France has completed the relocation of refugees and migrants from a makeshift camp in Calais, where tents and shelters set on fire by some of its dwellers are still ablaze, a regional official announced on Wednesday.
The operation mostly went on peacefully, although some tents and shelters were torched in a last gesture of defiance as the camp's inhabitants saw their hopes of a new life in Britain vanish.
The squalid camp, known as the "Jungle," had become a symbol of Europe's faltering efforts to solve the refugee crisis.
Local opposition to the sprawling slum, along with growing criticism from right-wing politicians, finally prompted the French government to take action.
"This is the end of the 'Jungle'," Calais' regional prefect Fabienne Buccio said. "Mission accomplished."
Buccio said about 5,000 refugees and migrants had gone through a processing centre before being transferred away by bus to the reception and orientation centres across France. He said another 1,000 were still queuing at the processing centre.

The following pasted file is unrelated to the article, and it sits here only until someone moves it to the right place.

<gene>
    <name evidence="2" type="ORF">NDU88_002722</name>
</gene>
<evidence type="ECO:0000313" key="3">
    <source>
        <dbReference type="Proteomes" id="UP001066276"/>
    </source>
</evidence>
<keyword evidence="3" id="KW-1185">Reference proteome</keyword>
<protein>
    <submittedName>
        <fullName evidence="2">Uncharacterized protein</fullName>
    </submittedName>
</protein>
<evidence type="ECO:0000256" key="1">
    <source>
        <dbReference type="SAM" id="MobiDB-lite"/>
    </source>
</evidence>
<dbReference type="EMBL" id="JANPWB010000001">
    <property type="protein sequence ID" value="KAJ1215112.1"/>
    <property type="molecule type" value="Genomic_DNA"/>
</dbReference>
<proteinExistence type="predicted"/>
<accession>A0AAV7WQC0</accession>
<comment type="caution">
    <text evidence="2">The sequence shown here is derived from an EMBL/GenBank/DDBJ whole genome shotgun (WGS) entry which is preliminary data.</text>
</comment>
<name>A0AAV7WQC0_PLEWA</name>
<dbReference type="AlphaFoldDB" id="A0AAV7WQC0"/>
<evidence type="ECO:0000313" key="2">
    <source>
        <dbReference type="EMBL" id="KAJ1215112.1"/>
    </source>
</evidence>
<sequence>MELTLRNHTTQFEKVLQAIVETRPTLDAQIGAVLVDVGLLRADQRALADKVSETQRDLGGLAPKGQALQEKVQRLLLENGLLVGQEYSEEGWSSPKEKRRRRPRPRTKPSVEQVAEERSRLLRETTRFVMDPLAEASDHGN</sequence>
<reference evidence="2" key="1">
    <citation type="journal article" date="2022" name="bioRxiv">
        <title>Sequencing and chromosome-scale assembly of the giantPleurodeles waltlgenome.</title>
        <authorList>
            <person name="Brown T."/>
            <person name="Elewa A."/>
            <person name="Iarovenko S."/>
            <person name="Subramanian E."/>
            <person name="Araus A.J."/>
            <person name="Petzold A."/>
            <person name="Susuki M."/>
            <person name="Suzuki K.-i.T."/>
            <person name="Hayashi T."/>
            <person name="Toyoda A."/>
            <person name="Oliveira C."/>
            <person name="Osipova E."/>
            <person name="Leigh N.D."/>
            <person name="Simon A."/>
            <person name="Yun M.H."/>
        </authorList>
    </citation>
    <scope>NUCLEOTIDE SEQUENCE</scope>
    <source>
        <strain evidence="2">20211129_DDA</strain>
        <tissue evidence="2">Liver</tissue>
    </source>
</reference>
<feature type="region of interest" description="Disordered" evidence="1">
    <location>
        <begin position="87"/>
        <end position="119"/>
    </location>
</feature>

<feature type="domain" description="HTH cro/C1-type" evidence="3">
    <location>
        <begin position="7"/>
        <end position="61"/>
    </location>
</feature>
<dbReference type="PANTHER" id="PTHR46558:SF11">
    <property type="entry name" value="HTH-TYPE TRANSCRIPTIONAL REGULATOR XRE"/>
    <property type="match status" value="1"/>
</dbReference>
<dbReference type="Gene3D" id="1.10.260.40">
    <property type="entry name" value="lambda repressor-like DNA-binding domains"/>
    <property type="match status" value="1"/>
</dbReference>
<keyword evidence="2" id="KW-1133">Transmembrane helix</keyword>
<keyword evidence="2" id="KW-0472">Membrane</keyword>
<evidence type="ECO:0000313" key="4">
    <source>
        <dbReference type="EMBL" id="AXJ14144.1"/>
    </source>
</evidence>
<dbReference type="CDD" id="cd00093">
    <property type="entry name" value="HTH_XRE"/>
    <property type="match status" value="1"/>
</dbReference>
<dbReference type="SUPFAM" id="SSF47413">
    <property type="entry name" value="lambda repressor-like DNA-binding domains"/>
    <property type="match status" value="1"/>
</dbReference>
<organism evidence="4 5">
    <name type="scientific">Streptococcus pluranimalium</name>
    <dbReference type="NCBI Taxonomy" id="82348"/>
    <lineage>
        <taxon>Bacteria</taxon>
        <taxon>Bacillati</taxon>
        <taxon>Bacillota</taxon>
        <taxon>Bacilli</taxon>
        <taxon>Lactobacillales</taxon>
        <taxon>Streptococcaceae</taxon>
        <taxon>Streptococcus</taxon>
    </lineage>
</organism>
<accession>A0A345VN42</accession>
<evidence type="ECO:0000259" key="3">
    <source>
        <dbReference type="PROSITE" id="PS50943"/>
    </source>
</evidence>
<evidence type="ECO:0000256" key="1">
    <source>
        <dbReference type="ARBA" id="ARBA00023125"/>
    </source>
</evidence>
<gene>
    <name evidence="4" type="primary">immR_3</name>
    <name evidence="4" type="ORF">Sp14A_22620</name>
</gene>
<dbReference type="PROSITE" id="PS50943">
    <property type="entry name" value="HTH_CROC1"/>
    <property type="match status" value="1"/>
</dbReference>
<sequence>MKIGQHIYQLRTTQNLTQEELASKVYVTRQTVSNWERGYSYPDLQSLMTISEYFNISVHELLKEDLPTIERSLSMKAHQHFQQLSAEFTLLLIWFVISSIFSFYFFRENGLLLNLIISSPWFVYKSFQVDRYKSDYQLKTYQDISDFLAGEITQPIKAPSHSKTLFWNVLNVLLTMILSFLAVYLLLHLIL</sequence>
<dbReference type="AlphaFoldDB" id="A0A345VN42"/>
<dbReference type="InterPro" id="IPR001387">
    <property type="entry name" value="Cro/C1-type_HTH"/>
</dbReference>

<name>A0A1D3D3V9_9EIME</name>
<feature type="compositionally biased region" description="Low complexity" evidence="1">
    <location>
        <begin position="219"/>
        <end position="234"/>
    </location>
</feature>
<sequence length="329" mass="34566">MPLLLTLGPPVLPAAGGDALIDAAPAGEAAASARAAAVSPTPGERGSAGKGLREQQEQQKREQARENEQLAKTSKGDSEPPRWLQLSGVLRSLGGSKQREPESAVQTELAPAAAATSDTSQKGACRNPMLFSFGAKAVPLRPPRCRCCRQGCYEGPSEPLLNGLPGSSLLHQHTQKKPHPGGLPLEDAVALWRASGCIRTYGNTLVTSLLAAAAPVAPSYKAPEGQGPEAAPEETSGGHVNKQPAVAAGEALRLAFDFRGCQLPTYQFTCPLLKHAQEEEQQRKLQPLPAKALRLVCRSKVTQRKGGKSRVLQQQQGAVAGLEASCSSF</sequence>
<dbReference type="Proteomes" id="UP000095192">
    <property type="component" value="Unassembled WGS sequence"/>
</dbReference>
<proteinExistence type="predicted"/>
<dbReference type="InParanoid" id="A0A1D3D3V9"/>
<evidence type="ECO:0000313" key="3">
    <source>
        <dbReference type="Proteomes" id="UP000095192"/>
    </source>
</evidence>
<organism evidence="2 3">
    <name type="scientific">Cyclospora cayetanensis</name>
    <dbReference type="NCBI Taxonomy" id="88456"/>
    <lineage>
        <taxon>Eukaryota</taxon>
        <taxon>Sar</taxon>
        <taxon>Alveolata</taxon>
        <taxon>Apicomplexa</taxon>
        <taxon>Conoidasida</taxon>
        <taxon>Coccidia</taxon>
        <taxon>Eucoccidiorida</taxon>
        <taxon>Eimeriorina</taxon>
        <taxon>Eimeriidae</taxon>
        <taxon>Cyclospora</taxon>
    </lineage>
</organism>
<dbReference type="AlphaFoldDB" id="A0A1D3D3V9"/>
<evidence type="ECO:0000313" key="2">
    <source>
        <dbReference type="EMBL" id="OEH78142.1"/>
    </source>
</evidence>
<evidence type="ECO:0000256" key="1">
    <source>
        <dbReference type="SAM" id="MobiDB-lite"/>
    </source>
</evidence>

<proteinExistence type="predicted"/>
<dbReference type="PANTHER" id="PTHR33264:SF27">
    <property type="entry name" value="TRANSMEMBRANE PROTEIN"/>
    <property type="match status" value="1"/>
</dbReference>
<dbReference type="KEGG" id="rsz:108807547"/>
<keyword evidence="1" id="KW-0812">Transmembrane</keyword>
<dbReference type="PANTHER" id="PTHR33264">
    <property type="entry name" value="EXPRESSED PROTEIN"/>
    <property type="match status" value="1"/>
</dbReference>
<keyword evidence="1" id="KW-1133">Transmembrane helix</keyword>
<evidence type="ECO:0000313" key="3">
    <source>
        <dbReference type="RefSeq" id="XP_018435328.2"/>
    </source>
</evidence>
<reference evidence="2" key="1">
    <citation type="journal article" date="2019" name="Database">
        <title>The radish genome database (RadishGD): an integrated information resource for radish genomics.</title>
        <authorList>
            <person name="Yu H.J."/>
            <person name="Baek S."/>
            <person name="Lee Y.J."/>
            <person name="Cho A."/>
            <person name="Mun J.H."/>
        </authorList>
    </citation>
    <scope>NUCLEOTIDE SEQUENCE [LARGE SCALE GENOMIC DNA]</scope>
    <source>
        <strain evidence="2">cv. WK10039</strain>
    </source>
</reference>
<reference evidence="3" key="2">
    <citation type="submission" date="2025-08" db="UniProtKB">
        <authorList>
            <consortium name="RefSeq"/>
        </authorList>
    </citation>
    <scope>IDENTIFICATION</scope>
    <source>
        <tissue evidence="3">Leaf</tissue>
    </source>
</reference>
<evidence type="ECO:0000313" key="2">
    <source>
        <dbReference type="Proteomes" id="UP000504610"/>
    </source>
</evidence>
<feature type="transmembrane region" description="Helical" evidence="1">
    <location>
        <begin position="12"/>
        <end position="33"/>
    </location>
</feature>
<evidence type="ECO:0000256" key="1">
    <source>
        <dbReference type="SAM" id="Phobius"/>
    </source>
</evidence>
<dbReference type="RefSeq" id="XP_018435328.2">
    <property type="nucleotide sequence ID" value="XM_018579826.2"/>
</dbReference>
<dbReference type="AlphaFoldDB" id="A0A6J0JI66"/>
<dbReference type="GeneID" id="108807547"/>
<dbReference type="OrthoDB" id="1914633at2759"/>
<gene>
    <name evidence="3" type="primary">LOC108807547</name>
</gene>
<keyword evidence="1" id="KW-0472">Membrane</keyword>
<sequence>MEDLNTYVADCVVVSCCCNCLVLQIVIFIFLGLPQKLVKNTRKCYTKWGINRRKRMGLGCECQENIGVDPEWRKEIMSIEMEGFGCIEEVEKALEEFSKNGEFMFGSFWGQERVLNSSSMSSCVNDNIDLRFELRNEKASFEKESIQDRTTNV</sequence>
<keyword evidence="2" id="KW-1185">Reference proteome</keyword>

The clearing of the camp began on Monday and was completed in three days. It was home to 6,000 to 8,000 refugees and migrants fleeing poverty and war in the Middle East, Asia and Africa.
They hoped to cross the short stretch of sea to Britain by trying to leap on trucks and trains, or even walk through the Channel Tunnel which connects Calais with the UK.
Britain, however, refused to accept the vast majority of them -- apart from a number of unaccompanied child refugees now being processed separately.
High fences were built in Calais to keep them away from the port traffic, but refugees and migrants continued to arrive.